The word konzo means 'tied bound legs'. It is the name given to a neurological disease that causes irreversible paralysis of the legs, often in women and young children.
The cassava plant is a staple food crop in tropical Africa. Consumption of high levels of a cyanide compound in the plant, along with malnutrition, can cause konzo. Malnourished people in villages in that region face a choice - eat cassava and lose your ability to walk; don't, and you risk death by starvation. But there is hope.
The Australian National University (ANU) has developed a simple and inexpensive method that removes the poisonous cyanide compound from cassava flour. By educating villagers to use this method when preparing cassava, their exposure to cyanide is reduced dramatically.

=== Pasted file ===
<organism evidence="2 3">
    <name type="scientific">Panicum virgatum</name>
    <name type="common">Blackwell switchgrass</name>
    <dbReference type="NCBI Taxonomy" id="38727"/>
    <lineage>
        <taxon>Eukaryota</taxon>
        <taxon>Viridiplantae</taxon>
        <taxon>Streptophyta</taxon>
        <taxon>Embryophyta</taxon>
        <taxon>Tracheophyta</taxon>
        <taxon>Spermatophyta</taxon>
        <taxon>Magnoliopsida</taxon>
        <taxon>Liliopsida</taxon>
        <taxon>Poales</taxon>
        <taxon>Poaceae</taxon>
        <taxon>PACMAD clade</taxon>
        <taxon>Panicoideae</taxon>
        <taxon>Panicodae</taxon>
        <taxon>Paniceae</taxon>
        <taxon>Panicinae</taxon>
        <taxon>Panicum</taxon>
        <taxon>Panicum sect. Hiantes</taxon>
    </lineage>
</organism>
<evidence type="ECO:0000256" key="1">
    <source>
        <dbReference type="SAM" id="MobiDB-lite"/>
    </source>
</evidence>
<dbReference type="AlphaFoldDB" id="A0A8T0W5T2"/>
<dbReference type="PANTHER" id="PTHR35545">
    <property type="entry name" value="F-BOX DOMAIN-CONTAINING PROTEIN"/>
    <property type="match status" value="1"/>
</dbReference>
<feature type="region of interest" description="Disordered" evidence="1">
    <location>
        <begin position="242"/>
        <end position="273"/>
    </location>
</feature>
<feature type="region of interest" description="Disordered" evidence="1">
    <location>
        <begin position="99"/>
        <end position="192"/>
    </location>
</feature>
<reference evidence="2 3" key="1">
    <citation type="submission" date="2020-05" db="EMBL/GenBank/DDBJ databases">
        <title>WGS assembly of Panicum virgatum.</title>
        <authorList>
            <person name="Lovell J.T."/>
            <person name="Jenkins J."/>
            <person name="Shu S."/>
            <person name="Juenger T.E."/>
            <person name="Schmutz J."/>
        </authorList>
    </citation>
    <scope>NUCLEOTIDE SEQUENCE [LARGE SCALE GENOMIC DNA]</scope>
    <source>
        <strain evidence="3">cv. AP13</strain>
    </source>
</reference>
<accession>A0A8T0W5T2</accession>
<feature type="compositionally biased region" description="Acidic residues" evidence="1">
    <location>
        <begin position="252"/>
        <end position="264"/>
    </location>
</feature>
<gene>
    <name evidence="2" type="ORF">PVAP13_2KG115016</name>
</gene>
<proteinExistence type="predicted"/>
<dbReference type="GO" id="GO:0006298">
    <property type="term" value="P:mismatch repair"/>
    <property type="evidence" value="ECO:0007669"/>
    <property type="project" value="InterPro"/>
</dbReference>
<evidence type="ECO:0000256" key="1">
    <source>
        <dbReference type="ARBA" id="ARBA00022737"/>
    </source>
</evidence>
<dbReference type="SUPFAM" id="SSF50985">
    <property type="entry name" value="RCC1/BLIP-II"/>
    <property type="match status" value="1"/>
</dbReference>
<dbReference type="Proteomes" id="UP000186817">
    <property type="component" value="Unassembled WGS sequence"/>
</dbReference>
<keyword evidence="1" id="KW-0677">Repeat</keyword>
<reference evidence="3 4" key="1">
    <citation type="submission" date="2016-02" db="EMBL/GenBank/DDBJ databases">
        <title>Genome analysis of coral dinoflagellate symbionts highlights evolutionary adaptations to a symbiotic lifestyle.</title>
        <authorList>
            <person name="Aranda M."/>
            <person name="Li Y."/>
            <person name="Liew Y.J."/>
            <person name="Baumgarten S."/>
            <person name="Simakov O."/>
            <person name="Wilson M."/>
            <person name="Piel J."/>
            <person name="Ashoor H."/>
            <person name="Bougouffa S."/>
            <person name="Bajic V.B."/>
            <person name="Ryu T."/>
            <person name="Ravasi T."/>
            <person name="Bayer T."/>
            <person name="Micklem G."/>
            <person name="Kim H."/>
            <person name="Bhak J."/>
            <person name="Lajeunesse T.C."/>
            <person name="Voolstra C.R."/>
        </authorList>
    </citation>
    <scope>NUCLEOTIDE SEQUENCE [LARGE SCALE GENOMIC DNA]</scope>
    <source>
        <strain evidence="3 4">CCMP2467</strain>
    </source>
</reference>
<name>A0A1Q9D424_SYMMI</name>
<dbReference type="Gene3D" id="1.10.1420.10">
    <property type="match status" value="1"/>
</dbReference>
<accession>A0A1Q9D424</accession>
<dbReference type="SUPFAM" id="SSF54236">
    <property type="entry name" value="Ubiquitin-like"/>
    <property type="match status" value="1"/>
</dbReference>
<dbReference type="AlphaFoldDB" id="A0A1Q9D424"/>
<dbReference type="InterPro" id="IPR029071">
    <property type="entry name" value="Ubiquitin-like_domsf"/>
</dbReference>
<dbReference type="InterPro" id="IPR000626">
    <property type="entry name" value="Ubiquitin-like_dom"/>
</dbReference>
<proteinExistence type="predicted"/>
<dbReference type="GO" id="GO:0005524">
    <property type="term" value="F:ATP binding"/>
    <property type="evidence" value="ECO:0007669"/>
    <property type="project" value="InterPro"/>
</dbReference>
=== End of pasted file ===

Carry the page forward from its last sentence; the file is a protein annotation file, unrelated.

Thanks to this 'wetting method' researched by Dr Howard Bradbury, and through the generous support of donors, new cases of konzo have been effectively eliminated in 13 villages in the Democratic Republic of Congo (DRC).
A record number of donors helped raised over $85,000 through the 2016 Giving Day appeal to help prevent konzo. All funds raised directly supported educational programs run in partnership with the National Institute of Nutrition in the Democratic Republic of Congo, to teach villagers Dr Bradbury's affordable 'wetting method'.
Now, the University wishes to expand our education program in DRC - so that konzo can be eradicated more broadly in the Kwango Province. In partnership with The International Conservation and Education Fund (INCEF), ANU is developing a community education program -- to develop locally produced, culturally appropriate videos in local languages that explain the cassava preparation process and the reasons behind it.
ANU and INCEF will launch this program to reach at least 124 villages across the Kwango Province to educate local villages at risk of konzo. We hope to prevent close to 6,000 cases of this debilitating disease.